Many UK families travel to Europe for their summer holidays. Whilst driving in Europe is much like driving in the UK, there are a few key differences you need to be aware of.
If you don’t know the rules and legislation, you could easily wind up on the wrong side of the law. Not exactly what you need in your holiday, is it?
If you are driving within Europe this summer, whether in your own car or a rented one, here are a few rules and tips to brush up on before you go to make sure you stay clear of accidents and fines.
Display Your Identification Sticker
EU rules require that all vehicles indicate their country of origin. If your car’s license plate includes the Great Britain Euro symbol, you’re safe. If your license plate lacks this, you should look to purchase a “GB” sticker.
If your vehicle is lacking the country-specific identification and you are stopped, you could face a fine. It’s worth noting that some countries require traffic fines be paid on the spot. In Portugal, for example, police even carry card payment terminal so they can collect the fines immediately.
Adjust Your Headlights
Your headlights are configured for UK roads where we drive on the left. But in Europe, you’ll be on the right-hand side of the road. A headlight converter kit will adjust the angle of your headlights so you can see the road and spare oncoming drivers from the glare.
Be sure to check the laws for using lights as well. In some countries such as Denmark, you are required by law to have your lights on at all times when driving.
To be sure you are complying with local laws, why not keep the driving lights on at all times when driving?
Take Out Insurance
Amongst requirements for driving in Europe is car insurance. Before you go, check whether your policy includes international coverage. If it doesn’t, you could be on your own in an accident.
It’s also worth checking breakdown coverage so you can get a tow if your car breaks down. Most companies will allow you to pay extra to purchase the coverage you need. If that isn’t the case for your current insurance, you need to sign up for another short-term one that does include European coverage.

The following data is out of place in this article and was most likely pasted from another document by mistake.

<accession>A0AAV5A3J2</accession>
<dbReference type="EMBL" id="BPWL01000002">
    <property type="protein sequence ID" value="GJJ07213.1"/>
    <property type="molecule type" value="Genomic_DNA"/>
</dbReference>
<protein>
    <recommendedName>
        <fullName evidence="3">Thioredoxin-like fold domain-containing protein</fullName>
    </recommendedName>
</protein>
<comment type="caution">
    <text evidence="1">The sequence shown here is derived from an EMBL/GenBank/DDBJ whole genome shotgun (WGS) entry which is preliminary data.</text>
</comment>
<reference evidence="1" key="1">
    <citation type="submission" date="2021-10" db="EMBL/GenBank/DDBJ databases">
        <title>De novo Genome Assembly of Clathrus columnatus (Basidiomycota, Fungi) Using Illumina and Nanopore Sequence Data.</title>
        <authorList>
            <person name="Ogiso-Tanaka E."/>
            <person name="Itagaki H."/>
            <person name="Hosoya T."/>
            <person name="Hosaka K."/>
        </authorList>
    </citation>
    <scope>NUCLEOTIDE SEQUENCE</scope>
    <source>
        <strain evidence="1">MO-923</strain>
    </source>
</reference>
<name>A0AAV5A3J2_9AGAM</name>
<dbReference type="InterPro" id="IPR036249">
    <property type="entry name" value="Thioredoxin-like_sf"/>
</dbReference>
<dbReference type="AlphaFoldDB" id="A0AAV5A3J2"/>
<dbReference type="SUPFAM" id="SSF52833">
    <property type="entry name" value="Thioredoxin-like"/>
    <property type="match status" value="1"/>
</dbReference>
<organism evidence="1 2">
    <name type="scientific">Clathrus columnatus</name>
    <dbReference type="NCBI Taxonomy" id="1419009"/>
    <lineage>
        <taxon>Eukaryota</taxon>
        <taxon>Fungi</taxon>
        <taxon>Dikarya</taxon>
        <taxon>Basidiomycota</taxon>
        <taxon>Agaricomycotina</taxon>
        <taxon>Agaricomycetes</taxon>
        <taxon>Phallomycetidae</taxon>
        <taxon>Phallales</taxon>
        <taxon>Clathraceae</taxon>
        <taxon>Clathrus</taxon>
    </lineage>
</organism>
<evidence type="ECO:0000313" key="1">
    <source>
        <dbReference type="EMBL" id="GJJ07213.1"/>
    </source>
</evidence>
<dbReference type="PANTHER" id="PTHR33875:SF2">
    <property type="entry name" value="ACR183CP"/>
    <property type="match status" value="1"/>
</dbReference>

A proper insurance policy reduces stress, limits your financial liability in an accident and helps you get fast service in need. You need one, it’s a no-brainer.
Get an International Drivers License
Depending on where you are going, you may need an international driver’s license. Finland and France, for example, both require UK drivers with green licenses to get an international drivers license. Pink license holders can drive without additional documentation.
Put Together a Driving Kit
You should always check your driving kit before you head out on a long drive. While some countries have different requirements, there are a few things you’ll need for most European countries.
Likewise, the minimum driving age throughout Europe is either 17 or 18 so check the local laws if you’re travelling with any 17-year-olds to make sure they’re only behind the wheel when it’s legally safe to do so.
Working headlights are required throughout European countries and daytime headlights or passing lights are required in a handful of countries.
It’s compulsory to carry a first-aid kit in some countries, including Austria and Croatia. And to be completely frank, we think it’s always a good idea to carry a first aid kit in the trunk of your car.
In your driving kit, you will also need a warning triangle for breakdowns. This is a legal requirement in the vast majority of European countries. Several countries require that you have a reflective jacket as well so that other drivers can see you.
Aside from these items, you should already have what you need in your kit, including your vehicle registration and driver’s license.
Prepare for Emergencies
If you follow the tips for driving in Europe that we’ve listed above and drive safely, you should be well equipped for a grand holiday abroad.
That said, a lot of the time when accidents happen, it’s not always the driver’s fault. It can be a driver in the opposite lane, a deer crossing the road or a mechanical problem. Accidents are sometimes unpredictable and even though you consider yourself a great driver, you can end up in an accident.
Before any long journeys, it’s generally a good idea to have your car checked out by your local mechanic just to see if there are any maintenance needs or if there is anything that they think will be coming up over the new few hundred miles.
You want to carry jumper cables, a torch with spare batteries, bottled water and snacks, maps, sat nav and other essential gear in case you get stuck and need to wait for a tow. Take along medical insurance cards and purchase travel insurance, which covers unexpected emergencies that arise.
You should also leave a copy of your itinerary with a friend or loved one in case they need to get in touch with you for whatever reason. If you will be travelling on toll roads, you should take along cash to pay the tolls. Most crossings will offer card payment, but it’s better to be safe than sorry as the alternative will turning around to get cash out.
And that’s the end of our driving to Europe checklist. If you make sure that you, your vehicle and your insurance are all sorted, there should be nothing stopping you from having a fantastic holiday.
Be safe, and enjoy.